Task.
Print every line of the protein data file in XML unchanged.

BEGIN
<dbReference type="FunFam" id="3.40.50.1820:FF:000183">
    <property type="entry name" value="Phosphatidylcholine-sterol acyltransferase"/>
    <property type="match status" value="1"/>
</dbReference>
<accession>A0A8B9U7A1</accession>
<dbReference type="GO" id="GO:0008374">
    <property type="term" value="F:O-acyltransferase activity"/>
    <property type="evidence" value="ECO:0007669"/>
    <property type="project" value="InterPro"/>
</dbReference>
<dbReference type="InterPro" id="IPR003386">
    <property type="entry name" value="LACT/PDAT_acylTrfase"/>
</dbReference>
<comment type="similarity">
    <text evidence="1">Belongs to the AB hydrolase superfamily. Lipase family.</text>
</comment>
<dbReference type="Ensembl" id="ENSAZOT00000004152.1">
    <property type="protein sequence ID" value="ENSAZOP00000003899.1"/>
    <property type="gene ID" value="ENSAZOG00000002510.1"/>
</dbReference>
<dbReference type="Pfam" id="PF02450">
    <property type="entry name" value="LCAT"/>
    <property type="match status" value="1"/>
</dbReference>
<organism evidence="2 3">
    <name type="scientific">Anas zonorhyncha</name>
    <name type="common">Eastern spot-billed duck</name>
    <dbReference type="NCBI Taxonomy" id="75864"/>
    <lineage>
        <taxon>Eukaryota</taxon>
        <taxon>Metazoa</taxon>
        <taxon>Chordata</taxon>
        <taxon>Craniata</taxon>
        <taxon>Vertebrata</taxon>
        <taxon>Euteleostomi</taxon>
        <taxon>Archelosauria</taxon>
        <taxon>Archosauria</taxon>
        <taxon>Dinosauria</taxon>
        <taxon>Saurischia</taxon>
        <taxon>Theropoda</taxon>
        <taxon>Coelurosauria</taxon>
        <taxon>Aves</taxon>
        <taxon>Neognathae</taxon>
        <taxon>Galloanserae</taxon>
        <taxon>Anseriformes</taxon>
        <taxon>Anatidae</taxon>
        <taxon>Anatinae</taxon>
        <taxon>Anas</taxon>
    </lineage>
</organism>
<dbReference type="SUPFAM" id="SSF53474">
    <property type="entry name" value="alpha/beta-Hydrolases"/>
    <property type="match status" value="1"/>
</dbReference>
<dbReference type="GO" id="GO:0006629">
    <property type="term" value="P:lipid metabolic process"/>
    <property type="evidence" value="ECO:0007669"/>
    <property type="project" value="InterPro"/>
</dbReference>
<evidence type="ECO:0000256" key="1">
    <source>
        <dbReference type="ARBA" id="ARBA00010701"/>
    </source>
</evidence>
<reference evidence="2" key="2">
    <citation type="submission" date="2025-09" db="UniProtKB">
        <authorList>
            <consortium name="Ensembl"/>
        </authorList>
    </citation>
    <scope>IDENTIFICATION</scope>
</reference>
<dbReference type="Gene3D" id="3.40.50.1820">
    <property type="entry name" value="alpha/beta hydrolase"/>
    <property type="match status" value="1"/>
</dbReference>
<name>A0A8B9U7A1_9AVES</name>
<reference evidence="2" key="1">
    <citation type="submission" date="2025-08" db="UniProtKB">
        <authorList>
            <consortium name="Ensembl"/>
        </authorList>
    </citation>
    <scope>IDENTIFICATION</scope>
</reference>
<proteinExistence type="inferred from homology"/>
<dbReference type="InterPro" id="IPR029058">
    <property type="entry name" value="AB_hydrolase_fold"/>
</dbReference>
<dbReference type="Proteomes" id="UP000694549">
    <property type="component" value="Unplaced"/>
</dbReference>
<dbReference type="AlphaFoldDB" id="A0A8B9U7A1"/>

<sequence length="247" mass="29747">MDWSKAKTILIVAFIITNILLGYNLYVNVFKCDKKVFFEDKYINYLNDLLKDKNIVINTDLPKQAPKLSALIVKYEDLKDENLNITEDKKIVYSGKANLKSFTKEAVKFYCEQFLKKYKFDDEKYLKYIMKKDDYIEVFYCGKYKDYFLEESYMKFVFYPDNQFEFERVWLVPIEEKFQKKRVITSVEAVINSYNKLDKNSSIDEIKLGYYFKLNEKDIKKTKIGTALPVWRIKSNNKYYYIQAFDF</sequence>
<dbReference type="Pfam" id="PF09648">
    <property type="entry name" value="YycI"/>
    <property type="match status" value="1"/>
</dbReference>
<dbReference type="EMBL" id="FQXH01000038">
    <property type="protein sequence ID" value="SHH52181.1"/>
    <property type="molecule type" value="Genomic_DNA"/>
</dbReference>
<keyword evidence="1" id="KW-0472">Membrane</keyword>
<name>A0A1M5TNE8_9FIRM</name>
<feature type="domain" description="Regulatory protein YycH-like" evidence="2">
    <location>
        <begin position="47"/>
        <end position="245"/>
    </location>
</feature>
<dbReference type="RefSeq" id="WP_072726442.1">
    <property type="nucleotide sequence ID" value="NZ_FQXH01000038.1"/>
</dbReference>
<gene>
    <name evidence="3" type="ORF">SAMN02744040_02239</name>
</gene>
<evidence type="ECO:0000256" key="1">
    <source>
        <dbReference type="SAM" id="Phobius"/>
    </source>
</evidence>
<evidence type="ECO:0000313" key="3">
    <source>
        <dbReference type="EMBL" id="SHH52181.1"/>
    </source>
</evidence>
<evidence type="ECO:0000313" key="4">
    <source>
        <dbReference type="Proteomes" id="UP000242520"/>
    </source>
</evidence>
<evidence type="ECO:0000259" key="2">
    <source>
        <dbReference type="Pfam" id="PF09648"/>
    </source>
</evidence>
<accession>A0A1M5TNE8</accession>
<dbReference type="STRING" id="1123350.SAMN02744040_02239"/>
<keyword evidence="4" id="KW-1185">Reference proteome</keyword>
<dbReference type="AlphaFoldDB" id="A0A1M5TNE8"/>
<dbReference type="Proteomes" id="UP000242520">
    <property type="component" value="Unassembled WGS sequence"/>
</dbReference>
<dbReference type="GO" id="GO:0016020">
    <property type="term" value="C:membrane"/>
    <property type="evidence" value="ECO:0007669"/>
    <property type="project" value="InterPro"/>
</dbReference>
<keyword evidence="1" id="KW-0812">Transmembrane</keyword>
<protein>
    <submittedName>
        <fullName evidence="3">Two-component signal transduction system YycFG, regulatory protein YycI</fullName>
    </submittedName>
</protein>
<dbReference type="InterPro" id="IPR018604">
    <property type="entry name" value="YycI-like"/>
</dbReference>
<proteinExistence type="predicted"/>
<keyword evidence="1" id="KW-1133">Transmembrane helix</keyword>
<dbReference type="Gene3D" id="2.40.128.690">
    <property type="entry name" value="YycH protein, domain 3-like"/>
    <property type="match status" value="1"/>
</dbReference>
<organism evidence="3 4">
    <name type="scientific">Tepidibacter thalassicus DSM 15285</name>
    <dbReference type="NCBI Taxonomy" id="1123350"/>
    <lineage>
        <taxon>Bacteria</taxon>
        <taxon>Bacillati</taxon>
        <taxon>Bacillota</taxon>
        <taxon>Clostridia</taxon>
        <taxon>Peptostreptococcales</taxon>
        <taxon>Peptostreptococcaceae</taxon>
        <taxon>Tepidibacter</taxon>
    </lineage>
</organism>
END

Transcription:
<dbReference type="FunFam" id="3.40.50.1820:FF:000183">
    <property type="entry name" value="Phosphatidylcholine-sterol acyltransferase"/>
    <property type="match status" value="1"/>
</dbReference>
<accession>A0A8B9U7A1</accession>
<dbReference type="GO" id="GO:0008374">
    <property type="term" value="F:O-acyltransferase activity"/>
    <property type="evidence" value="ECO:0007669"/>
    <property type="project" value="InterPro"/>
</dbReference>
<dbReference type="InterPro" id="IPR003386">
    <property type="entry name" value="LACT/PDAT_acylTrfase"/>
</dbReference>
<comment type="similarity">
    <text evidence="1">Belongs to the AB hydrolase superfamily. Lipase family.</text>
</comment>
<dbReference type="Ensembl" id="ENSAZOT00000004152.1">
    <property type="protein sequence ID" value="ENSAZOP00000003899.1"/>
    <property type="gene ID" value="ENSAZOG00000002510.1"/>
</dbReference>
<dbReference type="Pfam" id="PF02450">
    <property type="entry name" value="LCAT"/>
    <property type="match status" value="1"/>
</dbReference>
<organism evidence="2 3">
    <name type="scientific">Anas zonorhyncha</name>
    <name type="common">Eastern spot-billed duck</name>
    <dbReference type="NCBI Taxonomy" id="75864"/>
    <lineage>
        <taxon>Eukaryota</taxon>
        <taxon>Metazoa</taxon>
        <taxon>Chordata</taxon>
        <taxon>Craniata</taxon>
        <taxon>Vertebrata</taxon>
        <taxon>Euteleostomi</taxon>
        <taxon>Archelosauria</taxon>
        <taxon>Archosauria</taxon>
        <taxon>Dinosauria</taxon>
        <taxon>Saurischia</taxon>
        <taxon>Theropoda</taxon>
        <taxon>Coelurosauria</taxon>
        <taxon>Aves</taxon>
        <taxon>Neognathae</taxon>
        <taxon>Galloanserae</taxon>
        <taxon>Anseriformes</taxon>
        <taxon>Anatidae</taxon>
        <taxon>Anatinae</taxon>
        <taxon>Anas</taxon>
    </lineage>
</organism>
<dbReference type="SUPFAM" id="SSF53474">
    <property type="entry name" value="alpha/beta-Hydrolases"/>
    <property type="match status" value="1"/>
</dbReference>
<dbReference type="GO" id="GO:0006629">
    <property type="term" value="P:lipid metabolic process"/>
    <property type="evidence" value="ECO:0007669"/>
    <property type="project" value="InterPro"/>
</dbReference>
<evidence type="ECO:0000256" key="1">
    <source>
        <dbReference type="ARBA" id="ARBA00010701"/>
    </source>
</evidence>
<reference evidence="2" key="2">
    <citation type="submission" date="2025-09" db="UniProtKB">
        <authorList>
            <consortium name="Ensembl"/>
        </authorList>
    </citation>
    <scope>IDENTIFICATION</scope>
</reference>
<dbReference type="Gene3D" id="3.40.50.1820">
    <property type="entry name" value="alpha/beta hydrolase"/>
    <property type="match status" value="1"/>
</dbReference>
<name>A0A8B9U7A1_9AVES</name>
<reference evidence="2" key="1">
    <citation type="submission" date="2025-08" db="UniProtKB">
        <authorList>
            <consortium name="Ensembl"/>
        </authorList>
    </citation>
    <scope>IDENTIFICATION</scope>
</reference>
<proteinExistence type="inferred from homology"/>
<dbReference type="InterPro" id="IPR029058">
    <property type="entry name" value="AB_hydrolase_fold"/>
</dbReference>
<dbReference type="Proteomes" id="UP000694549">
    <property type="component" value="Unplaced"/>
</dbReference>
<dbReference type="AlphaFoldDB" id="A0A8B9U7A1"/>

<sequence length="247" mass="29747">MDWSKAKTILIVAFIITNILLGYNLYVNVFKCDKKVFFEDKYINYLNDLLKDKNIVINTDLPKQAPKLSALIVKYEDLKDENLNITEDKKIVYSGKANLKSFTKEAVKFYCEQFLKKYKFDDEKYLKYIMKKDDYIEVFYCGKYKDYFLEESYMKFVFYPDNQFEFERVWLVPIEEKFQKKRVITSVEAVINSYNKLDKNSSIDEIKLGYYFKLNEKDIKKTKIGTALPVWRIKSNNKYYYIQAFDF</sequence>
<dbReference type="Pfam" id="PF09648">
    <property type="entry name" value="YycI"/>
    <property type="match status" value="1"/>
</dbReference>
<dbReference type="EMBL" id="FQXH01000038">
    <property type="protein sequence ID" value="SHH52181.1"/>
    <property type="molecule type" value="Genomic_DNA"/>
</dbReference>
<keyword evidence="1" id="KW-0472">Membrane</keyword>
<name>A0A1M5TNE8_9FIRM</name>
<feature type="domain" description="Regulatory protein YycH-like" evidence="2">
    <location>
        <begin position="47"/>
        <end position="245"/>
    </location>
</feature>
<dbReference type="RefSeq" id="WP_072726442.1">
    <property type="nucleotide sequence ID" value="NZ_FQXH01000038.1"/>
</dbReference>
<gene>
    <name evidence="3" type="ORF">SAMN02744040_02239</name>
</gene>
<evidence type="ECO:0000256" key="1">
    <source>
        <dbReference type="SAM" id="Phobius"/>
    </source>
</evidence>
<evidence type="ECO:0000313" key="3">
    <source>
        <dbReference type="EMBL" id="SHH52181.1"/>
    </source>
</evidence>
<evidence type="ECO:0000313" key="4">
    <source>
        <dbReference type="Proteomes" id="UP000242520"/>
    </source>
</evidence>
<evidence type="ECO:0000259" key="2">
    <source>
        <dbReference type="Pfam" id="PF09648"/>
    </source>
</evidence>
<accession>A0A1M5TNE8</accession>
<dbReference type="STRING" id="1123350.SAMN02744040_02239"/>
<keyword evidence="4" id="KW-1185">Reference proteome</keyword>
<dbReference type="AlphaFoldDB" id="A0A1M5TNE8"/>
<dbReference type="Proteomes" id="UP000242520">
    <property type="component" value="Unassembled WGS sequence"/>
</dbReference>
<dbReference type="GO" id="GO:0016020">
    <property type="term" value="C:membrane"/>
    <property type="evidence" value="ECO:0007669"/>
    <property type="project" value="InterPro"/>
</dbReference>
<keyword evidence="1" id="KW-0812">Transmembrane</keyword>
<protein>
    <submittedName>
        <fullName evidence="3">Two-component signal transduction system YycFG, regulatory protein YycI</fullName>
    </submittedName>
</protein>
<dbReference type="InterPro" id="IPR018604">
    <property type="entry name" value="YycI-like"/>
</dbReference>
<proteinExistence type="predicted"/>
<keyword evidence="1" id="KW-1133">Transmembrane helix</keyword>
<dbReference type="Gene3D" id="2.40.128.690">
    <property type="entry name" value="YycH protein, domain 3-like"/>
    <property type="match status" value="1"/>
</dbReference>
<organism evidence="3 4">
    <name type="scientific">Tepidibacter thalassicus DSM 15285</name>
    <dbReference type="NCBI Taxonomy" id="1123350"/>
    <lineage>
        <taxon>Bacteria</taxon>
        <taxon>Bacillati</taxon>
        <taxon>Bacillota</taxon>
        <taxon>Clostridia</taxon>
        <taxon>Peptostreptococcales</taxon>
        <taxon>Peptostreptococcaceae</taxon>
        <taxon>Tepidibacter</taxon>
    </lineage>
</organism>